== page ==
Novodevichy Convent

Novodevichy Convent is the most popular and well-known Moscow convent. The name is sometimes translated as New Maidens Monastery, and during any trip to Moscow, it is imperative to see some of the intricate architecture that was built to celebrate religion. One of the best-known attractions is Saint Basil's Cathedral in Red Square, but it is certainly not the only option for those interested in religious history in Russia. Novodevichy has remained unharmed while other examples of sixteenth-century architecture in the city have been destroyed or damaged from years of war or neglect, and in addition, more attention has been brought to this attraction recently, as it was named a UNESCO World Heritage Site in 2004.

When they tour Novodevichy, visitors learn about the history and people of the convent. Built in 1524 along the Moskva River, it was originally intended to be a fortress, in addition to a monastery. Due to its strategic location for the defense of Moscow, the Novodevichy Convent became a place of protection for many people during various periods of unrest in Russia. Today, one of the most striking features is still the five-domed cathedral called Our Lady of Smolensk. Frescoes inside of the cathedral are a site to see in themselves, and are considered to be among the best in all of Moscow.

The Novodevichy Cemetery is also a popular attraction within the complex. Famous Russian figures including Nikita Khrushchev and Boris Yeltsin are buried there. Originally the Novodevichy Cemetery was intended as a place of burial for Russian nobility, but other figures important to the history and culture of Russia have since been interred there as well. Other historic figures buried there include Anton Chekhov, a significant person for anyone with literary interests. Over time, some notable figures have been re-buried in Novodevichy Cemetery as well, including writer Nikolai Gogol. This Moscow Convent is probably most famous, however, for the recent political figures such as Yeltsin who are laid to rest within its walls.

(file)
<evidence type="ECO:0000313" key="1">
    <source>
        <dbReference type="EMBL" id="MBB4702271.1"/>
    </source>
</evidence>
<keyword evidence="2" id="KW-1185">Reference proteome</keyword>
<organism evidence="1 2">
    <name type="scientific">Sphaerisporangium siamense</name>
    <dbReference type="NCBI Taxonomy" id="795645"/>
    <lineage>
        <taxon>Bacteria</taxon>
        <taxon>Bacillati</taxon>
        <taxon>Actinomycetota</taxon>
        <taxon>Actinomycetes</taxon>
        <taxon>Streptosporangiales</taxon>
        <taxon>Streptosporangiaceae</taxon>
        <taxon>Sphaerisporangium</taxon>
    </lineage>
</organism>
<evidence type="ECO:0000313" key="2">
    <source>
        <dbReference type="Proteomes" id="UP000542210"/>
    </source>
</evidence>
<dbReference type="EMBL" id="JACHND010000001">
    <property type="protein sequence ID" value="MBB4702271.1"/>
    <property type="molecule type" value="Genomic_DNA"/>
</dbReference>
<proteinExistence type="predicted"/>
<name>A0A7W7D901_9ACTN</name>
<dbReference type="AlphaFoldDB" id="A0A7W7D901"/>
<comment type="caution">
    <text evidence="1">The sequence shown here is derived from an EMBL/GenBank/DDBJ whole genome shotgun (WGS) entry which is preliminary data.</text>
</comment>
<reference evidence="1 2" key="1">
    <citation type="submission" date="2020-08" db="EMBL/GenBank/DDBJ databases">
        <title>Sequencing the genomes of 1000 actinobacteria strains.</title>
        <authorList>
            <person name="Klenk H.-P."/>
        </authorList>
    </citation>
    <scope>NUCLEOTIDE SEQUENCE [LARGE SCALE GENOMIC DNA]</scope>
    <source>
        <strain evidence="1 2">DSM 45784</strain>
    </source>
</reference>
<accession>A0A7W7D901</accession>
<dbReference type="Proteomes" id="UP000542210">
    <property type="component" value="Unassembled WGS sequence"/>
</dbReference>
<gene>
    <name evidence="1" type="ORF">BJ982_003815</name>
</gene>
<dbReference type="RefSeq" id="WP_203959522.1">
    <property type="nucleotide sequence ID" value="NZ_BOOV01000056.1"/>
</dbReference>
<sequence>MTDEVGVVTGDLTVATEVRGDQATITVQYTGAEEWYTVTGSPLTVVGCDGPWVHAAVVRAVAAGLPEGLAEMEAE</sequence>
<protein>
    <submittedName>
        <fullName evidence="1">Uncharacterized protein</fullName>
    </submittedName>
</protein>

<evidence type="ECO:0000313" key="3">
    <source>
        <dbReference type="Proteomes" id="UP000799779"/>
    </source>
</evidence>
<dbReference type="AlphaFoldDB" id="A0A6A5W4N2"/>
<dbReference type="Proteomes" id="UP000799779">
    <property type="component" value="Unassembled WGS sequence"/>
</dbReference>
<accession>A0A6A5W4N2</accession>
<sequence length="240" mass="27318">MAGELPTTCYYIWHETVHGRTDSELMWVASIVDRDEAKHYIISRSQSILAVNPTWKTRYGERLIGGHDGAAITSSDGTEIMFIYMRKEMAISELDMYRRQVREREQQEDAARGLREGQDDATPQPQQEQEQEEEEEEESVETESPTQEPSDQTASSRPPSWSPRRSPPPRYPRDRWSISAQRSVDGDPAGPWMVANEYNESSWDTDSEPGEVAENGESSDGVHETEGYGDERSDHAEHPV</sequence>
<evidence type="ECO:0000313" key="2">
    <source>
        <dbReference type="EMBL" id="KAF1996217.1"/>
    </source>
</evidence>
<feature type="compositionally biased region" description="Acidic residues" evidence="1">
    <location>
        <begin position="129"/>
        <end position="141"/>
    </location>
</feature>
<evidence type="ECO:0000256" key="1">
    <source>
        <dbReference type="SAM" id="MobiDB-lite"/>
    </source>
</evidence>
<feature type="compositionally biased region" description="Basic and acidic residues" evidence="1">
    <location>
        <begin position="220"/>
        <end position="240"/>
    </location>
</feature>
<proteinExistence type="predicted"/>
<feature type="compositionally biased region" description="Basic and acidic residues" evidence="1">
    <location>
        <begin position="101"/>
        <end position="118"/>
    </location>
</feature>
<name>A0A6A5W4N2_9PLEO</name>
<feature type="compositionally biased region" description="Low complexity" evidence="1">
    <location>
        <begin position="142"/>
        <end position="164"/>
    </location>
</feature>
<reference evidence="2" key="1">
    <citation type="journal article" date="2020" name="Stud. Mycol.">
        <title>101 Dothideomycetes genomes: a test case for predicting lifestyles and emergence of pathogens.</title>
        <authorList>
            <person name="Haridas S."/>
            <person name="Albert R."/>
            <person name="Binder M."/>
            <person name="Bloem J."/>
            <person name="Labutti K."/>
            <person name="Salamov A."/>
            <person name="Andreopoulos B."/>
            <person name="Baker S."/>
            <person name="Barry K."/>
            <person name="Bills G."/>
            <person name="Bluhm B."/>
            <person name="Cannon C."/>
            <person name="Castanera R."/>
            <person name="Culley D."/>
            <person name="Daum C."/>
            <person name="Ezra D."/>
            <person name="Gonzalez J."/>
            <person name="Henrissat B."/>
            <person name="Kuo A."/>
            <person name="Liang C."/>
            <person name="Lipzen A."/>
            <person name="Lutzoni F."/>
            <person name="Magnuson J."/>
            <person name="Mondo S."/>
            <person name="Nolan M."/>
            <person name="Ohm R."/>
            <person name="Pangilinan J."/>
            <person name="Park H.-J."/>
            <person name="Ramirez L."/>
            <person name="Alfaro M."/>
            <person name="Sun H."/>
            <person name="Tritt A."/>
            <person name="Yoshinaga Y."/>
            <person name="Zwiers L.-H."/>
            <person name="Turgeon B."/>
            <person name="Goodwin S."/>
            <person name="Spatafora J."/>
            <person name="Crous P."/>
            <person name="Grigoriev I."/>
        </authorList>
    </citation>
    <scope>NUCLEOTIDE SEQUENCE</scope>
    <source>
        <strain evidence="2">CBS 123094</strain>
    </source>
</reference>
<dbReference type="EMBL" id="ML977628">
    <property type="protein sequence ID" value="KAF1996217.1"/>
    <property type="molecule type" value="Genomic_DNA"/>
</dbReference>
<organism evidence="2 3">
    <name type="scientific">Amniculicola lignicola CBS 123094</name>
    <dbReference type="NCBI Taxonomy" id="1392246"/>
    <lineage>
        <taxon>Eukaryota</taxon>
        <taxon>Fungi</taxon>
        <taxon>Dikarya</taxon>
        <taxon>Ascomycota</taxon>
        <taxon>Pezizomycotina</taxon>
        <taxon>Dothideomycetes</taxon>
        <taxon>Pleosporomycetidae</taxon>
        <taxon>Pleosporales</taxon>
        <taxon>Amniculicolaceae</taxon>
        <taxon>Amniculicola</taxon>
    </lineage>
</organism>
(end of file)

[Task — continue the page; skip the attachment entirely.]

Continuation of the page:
For travelers interested in architectural history, a visit to the bell tower at this Moscow convent will be of importance. During the eighteenth century, it was one of the highest structures in Moscow, standing at more than 230 feet (70 meters). Octagonal in shape, the bell tower is an architectural delight for visitors who might be expecting more simple structures. Beyond the cathedral and bell tower, there are other churches in the complex to visit as well.

Since the time of the Bolshevik Revolution, the convent has had a varied history. The Bolsheviks closed the convent and turned it into a museum, and in the 1940s Joseph Stalin offered religious courses there. Nuns weren’t returned to the convent until 1994. The fifteen buildings in the complex and golden domes are thought to be an excellent representation of Moscow Baroque architecture. The convent is closed only on Tuesdays and is open from 10 am to 5 pm the rest of the week; visitors should note when seeing the pond upon arrival that it was the inspiration for Tchaikovsky’s Swan Lake.

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